Surviving a stock market meltdown: Dos and Don'ts

A woman looks at screens displaying, stock quotes, the Nikkei average and the Dollar to Yen exchange rate outside a brokerage in Tokyo on Aug 25, 2015.
A woman looks at screens displaying, stock quotes, the Nikkei average and the Dollar to Yen exchange rate outside a brokerage in Tokyo on Aug 25, 2015.PHOTO: REUTERS

SINGAPORE - China's "Black Monday" on Aug 24 sent investors stampeding out of markets across the globe, amid heightened fears over the world economy.

After stocks in China nosedived 8.5 per cent, the US benchmark index, the Dow Jones Industrial Average, plunged more than 1,000 points during trading - a never-before-seen drop - before losses were halved.

The Singapore market did not escape the global selloff, with the Straits Times Index sliding 4.3 per cent to log its worst single-day plunge in seven years.

But how should investors react when markets go tumbling? Here is a look at some do's and don'ts:

Don't panic

Giving in to panicked impulses and selling everything without much thought - while human - could be one of the worst mistakes an investor can make in a global selloff.

It can, for one thing, ruin you financially.

For the long-term investor, such a long-awaited correction as this does not mean that you should change your investment plan, said a Forbes report.

What matters most is not what happened yesterday, or even today, but what happens over the next 20 or 30 years.

Do, instead, have the courage to hold tight and ride it out

A Vox report noted that in the long run, the stock market has a pronounced tendency to go up, even as it exhibits a lot of day-to-day and even year-to-year instability.

"The key to making money as an ordinary investor is to ride out those highs and lows and take advantage of the beneficial long-term trend."

Analysts have also said they do not believe Asia is entering a new financial crisis, although the current downside risks may nevertheless persist for some time.

Do look for bargains, but don't buy blindly

Cullen Roche, founder of Orcam Financial Group, said: "The stock market is the only market where things go on sale and all the customers run out of the store."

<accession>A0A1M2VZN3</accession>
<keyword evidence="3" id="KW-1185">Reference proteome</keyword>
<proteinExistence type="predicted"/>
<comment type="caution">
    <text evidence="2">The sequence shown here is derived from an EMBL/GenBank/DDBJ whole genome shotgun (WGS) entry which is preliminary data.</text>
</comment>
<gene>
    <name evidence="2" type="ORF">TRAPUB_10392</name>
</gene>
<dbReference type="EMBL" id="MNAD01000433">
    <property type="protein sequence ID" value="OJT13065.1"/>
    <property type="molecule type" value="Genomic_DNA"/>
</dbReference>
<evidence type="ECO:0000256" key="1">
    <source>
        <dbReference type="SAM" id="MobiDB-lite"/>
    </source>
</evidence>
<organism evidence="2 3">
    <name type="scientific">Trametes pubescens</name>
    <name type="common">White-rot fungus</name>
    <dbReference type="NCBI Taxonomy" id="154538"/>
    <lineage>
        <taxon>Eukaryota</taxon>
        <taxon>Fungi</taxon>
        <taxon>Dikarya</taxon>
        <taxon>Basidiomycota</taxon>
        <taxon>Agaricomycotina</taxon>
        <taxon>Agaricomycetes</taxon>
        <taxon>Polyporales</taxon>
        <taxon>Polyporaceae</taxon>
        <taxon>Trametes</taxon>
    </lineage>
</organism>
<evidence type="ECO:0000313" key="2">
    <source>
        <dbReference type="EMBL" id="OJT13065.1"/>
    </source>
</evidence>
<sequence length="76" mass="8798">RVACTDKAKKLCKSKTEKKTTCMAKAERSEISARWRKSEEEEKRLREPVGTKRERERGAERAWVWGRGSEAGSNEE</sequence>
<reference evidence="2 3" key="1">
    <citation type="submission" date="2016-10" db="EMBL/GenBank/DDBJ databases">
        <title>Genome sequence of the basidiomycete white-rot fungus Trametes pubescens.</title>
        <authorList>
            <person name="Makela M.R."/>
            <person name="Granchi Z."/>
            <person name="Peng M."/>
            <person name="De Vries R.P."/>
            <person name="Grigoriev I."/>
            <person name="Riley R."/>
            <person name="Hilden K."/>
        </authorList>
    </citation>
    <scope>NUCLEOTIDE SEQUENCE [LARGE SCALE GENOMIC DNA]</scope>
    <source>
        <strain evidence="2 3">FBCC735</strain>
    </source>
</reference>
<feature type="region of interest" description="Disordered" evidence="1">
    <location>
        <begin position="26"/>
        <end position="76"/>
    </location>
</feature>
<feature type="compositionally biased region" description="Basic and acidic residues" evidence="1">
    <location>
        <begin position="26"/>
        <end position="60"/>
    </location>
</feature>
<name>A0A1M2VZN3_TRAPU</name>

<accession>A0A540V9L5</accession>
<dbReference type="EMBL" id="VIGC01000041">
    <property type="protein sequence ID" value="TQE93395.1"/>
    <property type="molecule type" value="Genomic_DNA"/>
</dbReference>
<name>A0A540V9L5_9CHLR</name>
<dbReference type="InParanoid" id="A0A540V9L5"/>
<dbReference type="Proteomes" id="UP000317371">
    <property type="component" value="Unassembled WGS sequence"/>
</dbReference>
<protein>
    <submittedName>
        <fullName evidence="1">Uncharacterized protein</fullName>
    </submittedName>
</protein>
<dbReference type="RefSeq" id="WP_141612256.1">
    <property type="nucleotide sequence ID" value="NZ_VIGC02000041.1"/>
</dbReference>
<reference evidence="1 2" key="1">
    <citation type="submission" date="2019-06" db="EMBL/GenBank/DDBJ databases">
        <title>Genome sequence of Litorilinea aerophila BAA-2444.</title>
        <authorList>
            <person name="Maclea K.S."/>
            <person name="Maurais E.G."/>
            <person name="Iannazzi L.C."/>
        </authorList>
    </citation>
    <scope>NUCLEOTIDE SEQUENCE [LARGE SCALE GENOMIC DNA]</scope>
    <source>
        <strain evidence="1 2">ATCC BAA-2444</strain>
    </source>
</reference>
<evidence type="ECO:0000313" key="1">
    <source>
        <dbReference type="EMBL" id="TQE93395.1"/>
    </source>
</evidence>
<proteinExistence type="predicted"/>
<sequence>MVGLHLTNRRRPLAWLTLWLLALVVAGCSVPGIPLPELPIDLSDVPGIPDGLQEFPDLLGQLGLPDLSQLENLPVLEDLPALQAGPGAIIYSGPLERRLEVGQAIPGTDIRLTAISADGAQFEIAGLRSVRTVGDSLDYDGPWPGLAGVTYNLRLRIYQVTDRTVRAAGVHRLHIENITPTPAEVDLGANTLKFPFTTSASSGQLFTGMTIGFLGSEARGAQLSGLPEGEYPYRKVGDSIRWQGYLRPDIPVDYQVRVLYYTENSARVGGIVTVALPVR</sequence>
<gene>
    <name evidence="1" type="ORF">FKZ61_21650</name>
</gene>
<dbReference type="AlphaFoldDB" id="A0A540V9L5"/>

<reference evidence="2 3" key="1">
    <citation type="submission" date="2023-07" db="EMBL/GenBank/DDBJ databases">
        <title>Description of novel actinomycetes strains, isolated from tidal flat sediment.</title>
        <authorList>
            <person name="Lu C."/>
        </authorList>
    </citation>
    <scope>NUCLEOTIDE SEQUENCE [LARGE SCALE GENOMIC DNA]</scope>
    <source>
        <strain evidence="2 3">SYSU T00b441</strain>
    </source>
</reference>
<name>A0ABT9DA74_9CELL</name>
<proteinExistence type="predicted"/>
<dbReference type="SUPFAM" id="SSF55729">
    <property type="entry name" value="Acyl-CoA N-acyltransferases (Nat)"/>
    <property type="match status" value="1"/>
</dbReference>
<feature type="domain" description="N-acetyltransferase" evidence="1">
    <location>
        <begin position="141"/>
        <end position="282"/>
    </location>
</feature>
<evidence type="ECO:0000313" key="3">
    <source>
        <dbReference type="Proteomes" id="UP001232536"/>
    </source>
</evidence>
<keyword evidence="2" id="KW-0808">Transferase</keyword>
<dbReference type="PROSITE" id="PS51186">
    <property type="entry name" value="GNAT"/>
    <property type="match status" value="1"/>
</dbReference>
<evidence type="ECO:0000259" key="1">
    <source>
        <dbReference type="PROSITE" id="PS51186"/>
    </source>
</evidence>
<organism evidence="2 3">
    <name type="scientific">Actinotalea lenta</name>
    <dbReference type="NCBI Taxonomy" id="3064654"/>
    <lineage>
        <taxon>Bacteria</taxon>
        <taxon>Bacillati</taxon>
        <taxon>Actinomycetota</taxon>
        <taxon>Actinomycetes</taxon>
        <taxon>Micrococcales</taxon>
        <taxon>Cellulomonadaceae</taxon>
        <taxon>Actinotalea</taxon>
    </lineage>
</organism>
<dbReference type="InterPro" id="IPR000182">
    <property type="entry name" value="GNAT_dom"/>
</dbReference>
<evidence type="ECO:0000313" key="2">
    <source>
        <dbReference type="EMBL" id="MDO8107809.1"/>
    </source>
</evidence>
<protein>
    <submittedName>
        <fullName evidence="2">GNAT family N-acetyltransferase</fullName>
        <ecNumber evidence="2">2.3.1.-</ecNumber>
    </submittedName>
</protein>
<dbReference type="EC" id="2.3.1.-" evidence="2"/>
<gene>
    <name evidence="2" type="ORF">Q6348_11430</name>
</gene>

Think instead of the current market downturn as an opportunity to snap up a stock that looks attractive but was too expensive.

Mr Matthew Frankel, a contributor at The Motley Fool investment advice portal, noted that during the 2008-2009 crash, investors were able to buy Google shares for as low as US$124 (US$644 today) and Starbucks for US$3.50 (US$53 today) and reap substantial returns today.

"None of these companies were ever in danger of going bankrupt, yet were trading at fire-sale prices just like the rest of the market," he said.

But rushing headlong into a buying frenzy with expectations for a rebound can be painful, according to a Forbes report.

In areas with fundamental problems, for instance, like energy, cheaper prices might not yet be cheap enough.

This means that buying now might mean having to stomach more losses before the skies clear.

Do take a look at the more defensive assets

A DBS Chief Investment Office report said that flight-to-safety sentiment among investors was notably seen in gold, which rose 4.1 per cent amid the recent spike in volatility. Gold spot prices stood at about US$1,153.66 as at 11am on Tuesday (Aug 25), up from its five-year low of US$1,085.03 earlier this month.

A separate report by Nomura listed some stocks it said could offer investors "good protection from index downsides", which included the Singapore banks, "given the very elevated short selling interest recently".

It also singled out Singtel and PT Telekom as the more resilient counters among telco stocks.

Sources: Vox, Forbes, DBS Chief Investment Office, Nomura, The Motley Fool